add operator-> to std::weak_ptr

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Taylor Holliday

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Jan 15, 2015, 4:51:01 PM1/15/15
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This would be implemented as follows:

   std::shared_ptr<T> operator->() {
      auto shared = lock();
      if(shared == nullptr) {
          throw std::bad_weak_ptr(); // or some other exception
      }
      return shared;
  }
The lifetime of the returned shared_ptr nicely scopes a member function call.

Thoughts? I assume this has been proposed before.

- Taylor

Nevin Liber

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Jan 15, 2015, 5:02:50 PM1/15/15
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On 15 January 2015 at 15:51, Taylor Holliday <wthol...@gmail.com> wrote:
This would be implemented as follows:

   std::shared_ptr<T> operator->() {
      auto shared = lock();
      if(shared == nullptr) {
          throw std::bad_weak_ptr(); // or some other exception
      }
      return shared;
  }
The lifetime of the returned shared_ptr nicely scopes a member function call.

Thoughts?

What is the use case (other than "we can")?  It means that the caller isn't participating in ownership yet still expects someone else to be keeping the object alive.  Why wouldn't I just pass a shared_ptr instead?

Note:  if the answer is "to detect programming bugs", such as how some people abuse things like vector::at(), I am firmly against that, as that use case is far better served by asserts rather than pretending it is a recoverable error.
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Thiago Macieira

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Jan 15, 2015, 5:27:15 PM1/15/15
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So you can write:

ptr->foo();

instead of

ptr.lock()->foo();

?

Are the 7 extra characters that much of a burden to write? I'd say that being
explicit that there's more happening than just obtaining a pointer is a good
thing. Source code is read more often than it's written.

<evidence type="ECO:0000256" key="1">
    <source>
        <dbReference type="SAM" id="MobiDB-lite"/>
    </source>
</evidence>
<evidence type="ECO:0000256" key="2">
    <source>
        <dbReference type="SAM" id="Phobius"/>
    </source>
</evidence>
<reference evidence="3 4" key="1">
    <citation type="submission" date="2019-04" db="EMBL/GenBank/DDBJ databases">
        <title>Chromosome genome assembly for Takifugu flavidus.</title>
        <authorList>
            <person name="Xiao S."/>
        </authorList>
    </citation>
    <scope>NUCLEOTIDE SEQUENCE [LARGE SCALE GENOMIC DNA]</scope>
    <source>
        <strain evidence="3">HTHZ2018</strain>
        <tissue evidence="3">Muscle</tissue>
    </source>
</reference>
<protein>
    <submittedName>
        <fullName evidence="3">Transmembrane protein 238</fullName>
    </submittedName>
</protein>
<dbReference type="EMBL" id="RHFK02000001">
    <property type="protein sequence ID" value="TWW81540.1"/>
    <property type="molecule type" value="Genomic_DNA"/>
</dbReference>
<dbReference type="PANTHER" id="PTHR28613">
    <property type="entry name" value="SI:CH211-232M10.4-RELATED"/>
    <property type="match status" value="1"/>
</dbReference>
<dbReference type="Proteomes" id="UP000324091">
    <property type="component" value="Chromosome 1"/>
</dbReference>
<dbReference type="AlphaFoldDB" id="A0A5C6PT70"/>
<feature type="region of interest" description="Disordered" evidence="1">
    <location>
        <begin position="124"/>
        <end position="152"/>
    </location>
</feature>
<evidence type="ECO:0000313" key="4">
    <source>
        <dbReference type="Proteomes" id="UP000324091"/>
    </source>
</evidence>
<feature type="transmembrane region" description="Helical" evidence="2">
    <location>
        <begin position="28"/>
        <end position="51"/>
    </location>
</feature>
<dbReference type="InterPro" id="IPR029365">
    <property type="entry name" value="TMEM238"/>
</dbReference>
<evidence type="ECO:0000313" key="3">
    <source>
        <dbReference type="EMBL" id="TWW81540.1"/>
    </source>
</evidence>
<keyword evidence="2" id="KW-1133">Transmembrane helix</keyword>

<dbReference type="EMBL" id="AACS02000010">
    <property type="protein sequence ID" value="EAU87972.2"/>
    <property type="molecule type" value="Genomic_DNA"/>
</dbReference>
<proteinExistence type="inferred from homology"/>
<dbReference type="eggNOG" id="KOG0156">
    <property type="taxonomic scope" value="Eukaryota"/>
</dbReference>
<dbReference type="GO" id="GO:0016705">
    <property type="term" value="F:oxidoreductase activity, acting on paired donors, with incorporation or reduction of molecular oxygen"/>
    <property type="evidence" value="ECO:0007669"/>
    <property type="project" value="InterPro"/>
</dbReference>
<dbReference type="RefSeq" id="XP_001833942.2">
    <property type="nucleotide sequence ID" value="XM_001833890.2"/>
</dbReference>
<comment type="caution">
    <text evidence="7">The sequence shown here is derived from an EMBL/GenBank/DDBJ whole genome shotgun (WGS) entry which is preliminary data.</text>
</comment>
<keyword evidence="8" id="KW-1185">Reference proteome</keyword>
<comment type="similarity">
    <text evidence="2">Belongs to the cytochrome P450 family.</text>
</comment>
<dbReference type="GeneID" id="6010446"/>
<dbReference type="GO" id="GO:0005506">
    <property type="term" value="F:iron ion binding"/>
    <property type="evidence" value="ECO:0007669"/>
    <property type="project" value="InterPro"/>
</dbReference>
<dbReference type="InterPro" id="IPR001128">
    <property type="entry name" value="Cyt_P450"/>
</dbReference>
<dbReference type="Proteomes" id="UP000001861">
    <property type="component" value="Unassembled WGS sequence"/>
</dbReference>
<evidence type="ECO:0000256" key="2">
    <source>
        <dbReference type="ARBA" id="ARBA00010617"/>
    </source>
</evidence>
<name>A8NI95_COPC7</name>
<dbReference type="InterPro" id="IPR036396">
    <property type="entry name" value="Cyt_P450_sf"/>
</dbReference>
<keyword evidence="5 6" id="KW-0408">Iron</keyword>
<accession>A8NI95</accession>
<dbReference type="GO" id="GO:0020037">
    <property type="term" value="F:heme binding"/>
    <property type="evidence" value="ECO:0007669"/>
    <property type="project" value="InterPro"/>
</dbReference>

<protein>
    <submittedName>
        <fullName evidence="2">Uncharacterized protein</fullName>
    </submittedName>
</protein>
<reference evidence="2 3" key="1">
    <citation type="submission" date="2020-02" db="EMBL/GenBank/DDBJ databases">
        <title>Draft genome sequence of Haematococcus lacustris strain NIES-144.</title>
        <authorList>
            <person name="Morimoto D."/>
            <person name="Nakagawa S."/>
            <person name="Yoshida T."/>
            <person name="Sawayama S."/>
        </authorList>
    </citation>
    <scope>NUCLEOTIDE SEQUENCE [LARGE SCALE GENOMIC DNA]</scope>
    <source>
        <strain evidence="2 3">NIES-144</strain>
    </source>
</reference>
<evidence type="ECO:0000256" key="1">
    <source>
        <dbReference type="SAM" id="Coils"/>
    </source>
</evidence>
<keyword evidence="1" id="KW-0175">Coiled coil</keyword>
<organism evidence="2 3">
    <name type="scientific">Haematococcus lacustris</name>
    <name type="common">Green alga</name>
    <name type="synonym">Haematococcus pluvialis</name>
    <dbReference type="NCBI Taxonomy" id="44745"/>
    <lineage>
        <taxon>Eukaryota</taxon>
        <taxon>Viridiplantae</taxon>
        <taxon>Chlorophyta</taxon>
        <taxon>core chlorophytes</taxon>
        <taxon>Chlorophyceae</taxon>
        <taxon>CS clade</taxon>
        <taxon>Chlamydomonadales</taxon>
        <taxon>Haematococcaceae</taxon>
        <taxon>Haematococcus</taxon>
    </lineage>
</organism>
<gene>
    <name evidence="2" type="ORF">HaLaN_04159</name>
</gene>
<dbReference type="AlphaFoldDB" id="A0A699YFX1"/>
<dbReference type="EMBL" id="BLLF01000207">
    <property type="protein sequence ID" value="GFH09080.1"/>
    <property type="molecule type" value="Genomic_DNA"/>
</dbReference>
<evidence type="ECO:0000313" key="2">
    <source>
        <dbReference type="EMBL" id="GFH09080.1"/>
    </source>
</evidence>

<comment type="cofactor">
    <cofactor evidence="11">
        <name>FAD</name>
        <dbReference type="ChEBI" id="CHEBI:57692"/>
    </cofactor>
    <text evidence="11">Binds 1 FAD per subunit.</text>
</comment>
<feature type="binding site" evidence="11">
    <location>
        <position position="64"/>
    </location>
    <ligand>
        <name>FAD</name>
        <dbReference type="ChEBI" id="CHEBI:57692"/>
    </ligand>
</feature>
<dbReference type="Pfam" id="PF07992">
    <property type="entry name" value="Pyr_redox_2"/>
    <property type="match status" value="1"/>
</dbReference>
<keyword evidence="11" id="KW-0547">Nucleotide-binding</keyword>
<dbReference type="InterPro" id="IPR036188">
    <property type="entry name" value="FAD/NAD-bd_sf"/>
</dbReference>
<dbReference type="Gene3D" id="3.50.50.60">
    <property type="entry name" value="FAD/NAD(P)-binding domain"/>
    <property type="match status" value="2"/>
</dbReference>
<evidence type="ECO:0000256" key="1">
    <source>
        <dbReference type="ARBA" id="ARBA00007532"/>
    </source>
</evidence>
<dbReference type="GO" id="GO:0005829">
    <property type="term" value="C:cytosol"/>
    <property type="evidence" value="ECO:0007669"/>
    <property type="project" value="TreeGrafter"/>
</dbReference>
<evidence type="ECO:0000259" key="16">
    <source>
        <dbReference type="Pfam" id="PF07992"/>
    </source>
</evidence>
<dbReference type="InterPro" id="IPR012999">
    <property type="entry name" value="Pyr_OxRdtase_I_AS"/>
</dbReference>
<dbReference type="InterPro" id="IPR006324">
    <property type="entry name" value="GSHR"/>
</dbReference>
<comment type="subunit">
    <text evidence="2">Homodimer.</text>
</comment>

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Software Architect - Intel Open Source Technology Center
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Nevin Liber

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Jan 15, 2015, 5:31:29 PM1/15/15
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On 15 January 2015 at 16:27, Thiago Macieira <thi...@macieira.org> wrote:


So you can write:

        ptr->foo();

instead of

        ptr.lock()->foo();

lock() doesn't throw, so the dereference would invoke UB on an empty shared_ptr.

Sean Middleditch

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Jan 15, 2015, 7:44:24 PM1/15/15
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The implicit safety you're implying here assumes that the user is aware that -> on a weak_ptr is only usable for expressions that outlive the lifetime of the temporary returned by ->. That's just far too big of a surface area to expect. It would mean very "obvious" code like the following would now compile but be dangerously broken:

  weak_ptr<Thing> ptr = get_thing();
  auto& foo = ptr->some_member;
  use(foo); // foo might be long gone by this point

Without comprehensive lifetime tracking a la Rust, there's not a lot of ways to achieve both convenience and safety for your case, as the language has no way to know that the lifetime of `foo` is dependent on the lifetime of the temporary returned by `ptr->`. While yes, we do have other similar surprises lurking in C++ already, there's no good reason to add yet another hidden trap just to save a few characters of typing.

Taylor Holliday

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Jan 15, 2015, 7:54:00 PM1/15/15
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Hmm. It seems pretty easy to shoot yourself in the foot that way anyway if you don't know what you're doing:

weak_ptr<Thing> ptr = get_thing();
auto& foo = ptr.lock()->some_member;
use(foo); // foo might be long gone by this point

Taylor Holliday

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Jan 15, 2015, 8:16:35 PM1/15/15
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On Thursday, January 15, 2015 at 2:02:50 PM UTC-8, Nevin ":-)" Liber wrote:
On 15 January 2015 at 15:51, Taylor Holliday <wthol...@gmail.com> wrote:
This would be implemented as follows:

   std::shared_ptr<T> operator->() {
      auto shared = lock();